We used to do 5-6kg just in sweat the night before and the morning of weigh-in, then I’d have to stay at that weight for four hours before getting on the scales. Then, finally, you can start drinking and eating again.


You’re lethargic when you train. We would try to train in fight week but, after 10 minutes, I’d be done because I was so tired. It’s not enjoyable at all. The last few fights at lightweight, I didn’t want to be there. Didn’t want to be at the hotel in fight week, didn’t want to fight after starving myself.


And whatever happens in fight week, you take it into the cage. If I’m paranoid that I’ve got no energy because I haven’t eaten anything, if I’m worried that I’m not going to recover from the weight cut, that plays on your mind right into the fight.



That was before. Looking back, it was crazy.


Now, things are so much different. The UFC lightweight limit is 70kg, welterweight is 77kg; I walk around normally between 85-87kg. It is worlds apart cutting 15-17kg compared to 10kg or less. It’s so much better now. So much more enjoyable.


I’m doing two training sessions a day during fight week. Last fight, I trained the night before weigh-ins, a full session. I’m eating full meals. I can drink some water. Now, if I can, I’ll have a parma the night before weigh-in.


I’m hanging around with the other fighters, having a laugh. When you enjoy fight week, you take that into the cage, too. You enjoy the fight and you have more confidence. You know that you have the energy, know that your body is strong and you can do what you have to do.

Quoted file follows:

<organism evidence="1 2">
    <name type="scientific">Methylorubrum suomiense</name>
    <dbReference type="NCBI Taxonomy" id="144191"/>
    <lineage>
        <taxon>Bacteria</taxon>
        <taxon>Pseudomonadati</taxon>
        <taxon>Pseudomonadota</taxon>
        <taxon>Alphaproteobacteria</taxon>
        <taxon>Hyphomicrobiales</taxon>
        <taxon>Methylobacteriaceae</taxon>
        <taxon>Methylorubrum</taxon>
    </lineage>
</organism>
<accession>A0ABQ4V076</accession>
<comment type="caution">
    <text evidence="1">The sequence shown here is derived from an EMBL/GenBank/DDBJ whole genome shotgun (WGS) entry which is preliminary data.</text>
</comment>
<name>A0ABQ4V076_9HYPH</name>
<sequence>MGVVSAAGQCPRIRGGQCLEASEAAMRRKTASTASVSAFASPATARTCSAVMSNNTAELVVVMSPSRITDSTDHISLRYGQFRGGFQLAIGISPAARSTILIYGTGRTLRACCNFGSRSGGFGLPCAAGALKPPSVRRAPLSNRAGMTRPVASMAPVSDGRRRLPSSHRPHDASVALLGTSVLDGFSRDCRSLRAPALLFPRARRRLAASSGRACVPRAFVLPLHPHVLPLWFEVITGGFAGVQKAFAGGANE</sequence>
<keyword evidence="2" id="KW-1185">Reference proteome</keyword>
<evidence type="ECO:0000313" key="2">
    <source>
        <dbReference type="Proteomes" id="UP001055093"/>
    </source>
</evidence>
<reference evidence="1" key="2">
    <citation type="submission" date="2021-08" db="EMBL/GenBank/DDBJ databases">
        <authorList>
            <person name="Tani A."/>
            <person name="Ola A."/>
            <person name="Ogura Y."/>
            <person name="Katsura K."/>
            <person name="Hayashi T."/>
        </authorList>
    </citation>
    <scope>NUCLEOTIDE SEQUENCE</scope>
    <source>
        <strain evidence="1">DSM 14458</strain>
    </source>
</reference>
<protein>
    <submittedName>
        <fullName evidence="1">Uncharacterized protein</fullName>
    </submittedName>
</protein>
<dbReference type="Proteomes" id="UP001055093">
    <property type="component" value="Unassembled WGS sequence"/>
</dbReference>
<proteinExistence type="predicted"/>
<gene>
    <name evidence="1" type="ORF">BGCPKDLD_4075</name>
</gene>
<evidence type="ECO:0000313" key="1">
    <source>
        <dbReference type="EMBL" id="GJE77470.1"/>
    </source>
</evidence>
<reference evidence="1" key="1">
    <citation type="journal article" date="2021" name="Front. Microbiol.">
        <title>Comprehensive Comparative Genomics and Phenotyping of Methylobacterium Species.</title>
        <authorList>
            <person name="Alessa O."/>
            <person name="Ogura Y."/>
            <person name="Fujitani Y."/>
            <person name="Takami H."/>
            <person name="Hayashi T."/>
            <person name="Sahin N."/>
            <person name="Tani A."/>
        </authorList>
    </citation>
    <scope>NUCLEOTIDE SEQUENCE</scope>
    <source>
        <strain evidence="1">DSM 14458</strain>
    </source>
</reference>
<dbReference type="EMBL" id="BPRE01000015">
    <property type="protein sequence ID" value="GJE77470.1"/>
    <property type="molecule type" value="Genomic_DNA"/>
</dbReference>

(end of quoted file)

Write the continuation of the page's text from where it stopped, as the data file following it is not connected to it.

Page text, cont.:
I didn’t lose at welterweight as a kid and I still haven’t. I finally made the decision to move up while I was dealing with a whole other health problem, one that kept me out for a year.





I played footy for nine years, which is still longer than I’ve been doing MMA. One more year and I’ll be on par. I played in representative sides as a halfback flank; run through everyone, kick long, clear the ball out. I did a stint one season with the Northern Knights. I took it seriously.


Even when I had my first amateur fight, I still wanted to be an AFL player one day and play for Hawthorn. But after a while, it becomes a bit stale and you look for something new to do. For me, that was MMA.


Even though you’ve still got a team around you – coaches, trainers, sparring partners – MMA is much different to footy. I sometimes miss the team environment of footy but I really like the individual element of MMA.


In footy, you can have your best game of the season and if your team doesn’t perform, you still lose. It was a bit frustrating for me when I’d have a grouse game, the other boys didn’t pull their weight and we’d end up getting smashed.


In MMA, it’s all on you. You can’t blame your coaches or anyone else. You’re the only one in the cage and you have to dictate what happens.


As it turned out, footy, MMA and a problem I may have had since birth cost me a year out.


I had a couple of losses at lightweight, against Kevin Lee and Andrew Holbrook. On top of the weight cutting problems, I knew the reason why: I had bad hips.


I went in to get everything checked out and I was told I had a hip impingement. Everything down to my ankles was affected by it. I couldn’t put effort into training, I had really sore hips and I kept rolling my ankles. I’ve only got one ligament left in each ankle, the others are all torn up.